August 11 marked one year since the last wild polio case was detected anywhere on the entire continent of Africa.
Although it does not yet merit an official polio-free certification, the milestone reminds everyone at the United Nations and the Kick Polio Out of Africa Campaign of the important progress toward eradication.
“Globally, we are on the verge of totally eradicating a disease for only the second time in history,” remarked Peter Crowley, the head of the UN Children Fund’s (UNICEF) Polio unit, on his blog. “As we approach the General Assembly’s endorsement of the Sustainable Development Goals, what a wonderful time to be able to encourage the global community to set ambitious goals and to know that such goals can be met – if we believe.”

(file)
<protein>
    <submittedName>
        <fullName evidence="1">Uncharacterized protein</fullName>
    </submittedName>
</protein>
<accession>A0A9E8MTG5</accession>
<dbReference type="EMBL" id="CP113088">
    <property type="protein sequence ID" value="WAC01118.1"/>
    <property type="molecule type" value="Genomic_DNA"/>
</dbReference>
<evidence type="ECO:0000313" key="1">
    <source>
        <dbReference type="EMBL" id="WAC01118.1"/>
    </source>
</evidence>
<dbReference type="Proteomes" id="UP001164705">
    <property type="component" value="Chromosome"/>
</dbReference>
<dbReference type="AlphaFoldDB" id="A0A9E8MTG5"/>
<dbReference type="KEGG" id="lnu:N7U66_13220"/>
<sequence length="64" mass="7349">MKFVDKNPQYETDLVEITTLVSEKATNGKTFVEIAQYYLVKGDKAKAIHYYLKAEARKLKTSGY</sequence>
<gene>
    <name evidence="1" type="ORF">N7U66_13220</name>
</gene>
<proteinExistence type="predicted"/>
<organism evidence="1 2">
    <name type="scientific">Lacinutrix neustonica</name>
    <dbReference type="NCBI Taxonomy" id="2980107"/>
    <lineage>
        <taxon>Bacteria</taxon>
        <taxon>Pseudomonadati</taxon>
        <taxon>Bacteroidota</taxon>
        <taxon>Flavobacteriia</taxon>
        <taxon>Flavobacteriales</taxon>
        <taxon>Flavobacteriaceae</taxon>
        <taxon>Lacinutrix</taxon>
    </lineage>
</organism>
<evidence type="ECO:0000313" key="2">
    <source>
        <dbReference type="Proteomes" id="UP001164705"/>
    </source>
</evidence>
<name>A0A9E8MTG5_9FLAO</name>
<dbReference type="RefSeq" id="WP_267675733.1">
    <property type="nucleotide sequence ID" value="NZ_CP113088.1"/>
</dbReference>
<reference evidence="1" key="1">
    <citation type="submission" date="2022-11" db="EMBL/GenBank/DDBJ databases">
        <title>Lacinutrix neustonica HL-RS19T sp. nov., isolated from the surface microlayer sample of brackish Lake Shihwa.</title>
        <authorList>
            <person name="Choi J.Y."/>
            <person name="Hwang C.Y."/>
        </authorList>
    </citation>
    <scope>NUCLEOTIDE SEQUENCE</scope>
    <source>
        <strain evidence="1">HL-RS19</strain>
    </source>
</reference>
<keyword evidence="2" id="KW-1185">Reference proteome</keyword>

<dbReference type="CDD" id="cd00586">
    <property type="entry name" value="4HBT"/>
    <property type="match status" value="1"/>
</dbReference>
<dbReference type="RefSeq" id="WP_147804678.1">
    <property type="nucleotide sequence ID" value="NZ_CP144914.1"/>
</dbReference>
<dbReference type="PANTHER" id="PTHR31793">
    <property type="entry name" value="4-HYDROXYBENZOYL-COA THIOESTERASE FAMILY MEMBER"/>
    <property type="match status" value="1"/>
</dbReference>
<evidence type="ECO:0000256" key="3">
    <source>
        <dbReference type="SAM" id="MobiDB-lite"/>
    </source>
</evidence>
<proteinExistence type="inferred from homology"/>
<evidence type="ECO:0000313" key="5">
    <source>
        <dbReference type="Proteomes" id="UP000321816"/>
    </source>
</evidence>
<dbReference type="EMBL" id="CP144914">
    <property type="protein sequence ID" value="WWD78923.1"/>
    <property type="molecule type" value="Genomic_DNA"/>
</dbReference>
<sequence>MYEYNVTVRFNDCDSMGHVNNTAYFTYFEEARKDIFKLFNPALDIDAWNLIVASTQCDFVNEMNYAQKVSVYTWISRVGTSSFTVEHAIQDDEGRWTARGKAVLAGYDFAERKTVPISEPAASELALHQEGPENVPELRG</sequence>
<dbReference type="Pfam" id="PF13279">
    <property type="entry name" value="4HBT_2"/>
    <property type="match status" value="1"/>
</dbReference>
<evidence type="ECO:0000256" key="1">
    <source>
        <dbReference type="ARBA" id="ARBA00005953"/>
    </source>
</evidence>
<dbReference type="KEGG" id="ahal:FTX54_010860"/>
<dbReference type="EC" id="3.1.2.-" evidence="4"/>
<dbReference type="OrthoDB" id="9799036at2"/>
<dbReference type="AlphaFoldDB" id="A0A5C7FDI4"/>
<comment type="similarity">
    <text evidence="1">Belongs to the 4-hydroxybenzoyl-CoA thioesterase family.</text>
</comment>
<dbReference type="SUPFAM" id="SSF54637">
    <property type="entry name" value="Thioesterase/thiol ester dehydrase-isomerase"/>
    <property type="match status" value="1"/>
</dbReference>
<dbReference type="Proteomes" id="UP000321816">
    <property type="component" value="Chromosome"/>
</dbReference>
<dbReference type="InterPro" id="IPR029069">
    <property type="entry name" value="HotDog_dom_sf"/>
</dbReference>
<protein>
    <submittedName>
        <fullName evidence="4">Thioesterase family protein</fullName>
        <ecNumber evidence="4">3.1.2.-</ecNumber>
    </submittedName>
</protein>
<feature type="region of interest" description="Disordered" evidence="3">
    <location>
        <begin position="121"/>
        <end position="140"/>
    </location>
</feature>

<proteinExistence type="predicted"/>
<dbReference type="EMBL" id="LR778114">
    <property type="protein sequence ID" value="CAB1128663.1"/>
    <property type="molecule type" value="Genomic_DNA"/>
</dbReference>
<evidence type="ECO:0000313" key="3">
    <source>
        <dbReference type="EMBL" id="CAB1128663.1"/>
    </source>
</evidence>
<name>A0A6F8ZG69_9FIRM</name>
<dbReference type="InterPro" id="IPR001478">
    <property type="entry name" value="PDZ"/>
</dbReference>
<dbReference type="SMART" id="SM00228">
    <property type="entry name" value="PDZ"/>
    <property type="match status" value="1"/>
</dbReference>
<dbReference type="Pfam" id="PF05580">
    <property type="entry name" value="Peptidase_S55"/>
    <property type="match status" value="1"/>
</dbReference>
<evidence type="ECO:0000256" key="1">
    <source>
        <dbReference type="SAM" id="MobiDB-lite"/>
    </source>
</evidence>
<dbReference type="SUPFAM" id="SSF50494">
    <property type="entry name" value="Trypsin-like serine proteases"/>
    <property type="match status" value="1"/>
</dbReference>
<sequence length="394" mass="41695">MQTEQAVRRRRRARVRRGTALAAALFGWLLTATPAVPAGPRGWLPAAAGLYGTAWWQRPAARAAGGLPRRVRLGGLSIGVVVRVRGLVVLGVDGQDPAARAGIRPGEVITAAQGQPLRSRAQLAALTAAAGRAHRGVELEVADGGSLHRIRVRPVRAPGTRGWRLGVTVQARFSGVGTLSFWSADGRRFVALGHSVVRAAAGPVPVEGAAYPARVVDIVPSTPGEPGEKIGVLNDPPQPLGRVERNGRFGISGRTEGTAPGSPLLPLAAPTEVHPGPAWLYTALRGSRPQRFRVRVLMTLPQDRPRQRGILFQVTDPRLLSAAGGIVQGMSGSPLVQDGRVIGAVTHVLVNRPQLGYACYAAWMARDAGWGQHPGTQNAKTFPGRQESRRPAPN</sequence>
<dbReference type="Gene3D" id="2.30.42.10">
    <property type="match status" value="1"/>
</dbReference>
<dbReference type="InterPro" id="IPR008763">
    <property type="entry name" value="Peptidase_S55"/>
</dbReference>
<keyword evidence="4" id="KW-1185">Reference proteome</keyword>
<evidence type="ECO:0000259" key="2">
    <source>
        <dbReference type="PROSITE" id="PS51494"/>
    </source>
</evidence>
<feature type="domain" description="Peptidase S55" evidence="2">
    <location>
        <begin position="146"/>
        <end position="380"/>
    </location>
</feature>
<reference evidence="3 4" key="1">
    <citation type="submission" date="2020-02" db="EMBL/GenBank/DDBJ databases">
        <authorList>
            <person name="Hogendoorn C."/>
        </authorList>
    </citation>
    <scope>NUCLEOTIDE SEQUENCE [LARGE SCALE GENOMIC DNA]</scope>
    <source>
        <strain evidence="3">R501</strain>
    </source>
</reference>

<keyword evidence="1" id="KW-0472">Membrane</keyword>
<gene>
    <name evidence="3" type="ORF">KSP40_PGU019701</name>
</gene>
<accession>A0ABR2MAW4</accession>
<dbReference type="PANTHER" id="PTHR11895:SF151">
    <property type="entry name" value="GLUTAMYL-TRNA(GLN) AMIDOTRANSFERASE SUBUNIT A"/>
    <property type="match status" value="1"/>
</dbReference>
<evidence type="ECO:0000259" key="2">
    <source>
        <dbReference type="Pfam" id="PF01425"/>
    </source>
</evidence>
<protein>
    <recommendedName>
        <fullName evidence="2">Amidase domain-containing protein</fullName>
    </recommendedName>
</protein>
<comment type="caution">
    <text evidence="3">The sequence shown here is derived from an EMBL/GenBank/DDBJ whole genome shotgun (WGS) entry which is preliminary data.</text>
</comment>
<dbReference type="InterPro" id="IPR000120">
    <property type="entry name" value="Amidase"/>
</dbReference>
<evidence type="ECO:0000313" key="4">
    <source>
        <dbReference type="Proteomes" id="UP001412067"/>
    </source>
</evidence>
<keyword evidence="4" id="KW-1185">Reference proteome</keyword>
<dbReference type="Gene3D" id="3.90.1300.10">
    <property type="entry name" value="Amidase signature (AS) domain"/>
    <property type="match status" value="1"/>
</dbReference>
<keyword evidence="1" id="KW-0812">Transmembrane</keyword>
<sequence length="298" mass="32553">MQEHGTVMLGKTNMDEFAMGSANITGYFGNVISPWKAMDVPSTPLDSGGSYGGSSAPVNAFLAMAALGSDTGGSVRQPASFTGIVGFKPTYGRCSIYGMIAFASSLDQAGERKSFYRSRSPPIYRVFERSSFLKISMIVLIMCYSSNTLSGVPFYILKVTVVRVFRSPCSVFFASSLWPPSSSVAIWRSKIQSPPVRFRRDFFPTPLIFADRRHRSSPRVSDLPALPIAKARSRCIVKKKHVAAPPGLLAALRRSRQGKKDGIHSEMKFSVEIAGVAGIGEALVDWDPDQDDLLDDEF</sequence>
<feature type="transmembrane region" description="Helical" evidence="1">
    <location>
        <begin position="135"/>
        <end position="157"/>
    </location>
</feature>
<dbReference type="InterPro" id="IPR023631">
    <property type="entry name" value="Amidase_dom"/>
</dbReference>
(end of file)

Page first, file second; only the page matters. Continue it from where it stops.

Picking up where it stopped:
A polio-free Africa would leave only 2 countries where polio transmission is still endemic and uninterrupted: Pakistan and Afghanistan.
Polio is a virus transmitted by person-to-person contact and spread mainly through the faecal-oral route or, less frequently, by contaminated water or food, and multiplies in the intestine, from where it can invade the nervous system and can cause paralysis.
(READ more from the UN)